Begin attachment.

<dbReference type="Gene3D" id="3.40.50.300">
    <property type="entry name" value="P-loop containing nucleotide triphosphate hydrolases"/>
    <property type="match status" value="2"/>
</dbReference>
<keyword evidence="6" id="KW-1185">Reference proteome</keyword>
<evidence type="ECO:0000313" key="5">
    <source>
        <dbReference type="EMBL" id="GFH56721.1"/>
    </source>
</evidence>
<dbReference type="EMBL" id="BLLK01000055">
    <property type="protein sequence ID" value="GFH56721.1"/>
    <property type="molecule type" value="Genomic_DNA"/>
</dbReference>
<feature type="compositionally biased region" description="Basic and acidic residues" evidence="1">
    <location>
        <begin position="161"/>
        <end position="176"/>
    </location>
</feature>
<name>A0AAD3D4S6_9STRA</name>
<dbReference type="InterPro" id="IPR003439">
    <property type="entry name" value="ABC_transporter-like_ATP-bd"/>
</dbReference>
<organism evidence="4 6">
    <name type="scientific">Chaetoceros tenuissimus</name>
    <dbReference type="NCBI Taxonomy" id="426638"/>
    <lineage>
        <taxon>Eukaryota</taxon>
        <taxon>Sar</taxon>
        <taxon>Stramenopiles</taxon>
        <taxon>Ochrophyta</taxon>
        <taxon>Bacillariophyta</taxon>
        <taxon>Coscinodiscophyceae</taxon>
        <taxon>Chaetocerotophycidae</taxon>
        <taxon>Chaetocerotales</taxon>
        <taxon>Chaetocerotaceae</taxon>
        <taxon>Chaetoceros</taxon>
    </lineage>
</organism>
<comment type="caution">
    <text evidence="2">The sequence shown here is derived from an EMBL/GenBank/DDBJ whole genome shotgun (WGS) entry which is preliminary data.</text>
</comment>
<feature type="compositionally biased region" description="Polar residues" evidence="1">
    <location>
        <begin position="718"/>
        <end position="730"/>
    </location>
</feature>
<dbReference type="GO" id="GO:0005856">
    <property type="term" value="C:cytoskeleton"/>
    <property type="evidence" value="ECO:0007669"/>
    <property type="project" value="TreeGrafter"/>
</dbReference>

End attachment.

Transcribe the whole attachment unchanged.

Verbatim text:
<dbReference type="Gene3D" id="3.40.50.300">
    <property type="entry name" value="P-loop containing nucleotide triphosphate hydrolases"/>
    <property type="match status" value="2"/>
</dbReference>
<keyword evidence="6" id="KW-1185">Reference proteome</keyword>
<evidence type="ECO:0000313" key="5">
    <source>
        <dbReference type="EMBL" id="GFH56721.1"/>
    </source>
</evidence>
<dbReference type="EMBL" id="BLLK01000055">
    <property type="protein sequence ID" value="GFH56721.1"/>
    <property type="molecule type" value="Genomic_DNA"/>
</dbReference>
<feature type="compositionally biased region" description="Basic and acidic residues" evidence="1">
    <location>
        <begin position="161"/>
        <end position="176"/>
    </location>
</feature>
<name>A0AAD3D4S6_9STRA</name>
<dbReference type="InterPro" id="IPR003439">
    <property type="entry name" value="ABC_transporter-like_ATP-bd"/>
</dbReference>
<organism evidence="4 6">
    <name type="scientific">Chaetoceros tenuissimus</name>
    <dbReference type="NCBI Taxonomy" id="426638"/>
    <lineage>
        <taxon>Eukaryota</taxon>
        <taxon>Sar</taxon>
        <taxon>Stramenopiles</taxon>
        <taxon>Ochrophyta</taxon>
        <taxon>Bacillariophyta</taxon>
        <taxon>Coscinodiscophyceae</taxon>
        <taxon>Chaetocerotophycidae</taxon>
        <taxon>Chaetocerotales</taxon>
        <taxon>Chaetocerotaceae</taxon>
        <taxon>Chaetoceros</taxon>
    </lineage>
</organism>
<comment type="caution">
    <text evidence="2">The sequence shown here is derived from an EMBL/GenBank/DDBJ whole genome shotgun (WGS) entry which is preliminary data.</text>
</comment>
<feature type="compositionally biased region" description="Polar residues" evidence="1">
    <location>
        <begin position="718"/>
        <end position="730"/>
    </location>
</feature>
<dbReference type="GO" id="GO:0005856">
    <property type="term" value="C:cytoskeleton"/>
    <property type="evidence" value="ECO:0007669"/>
    <property type="project" value="TreeGrafter"/>
</dbReference>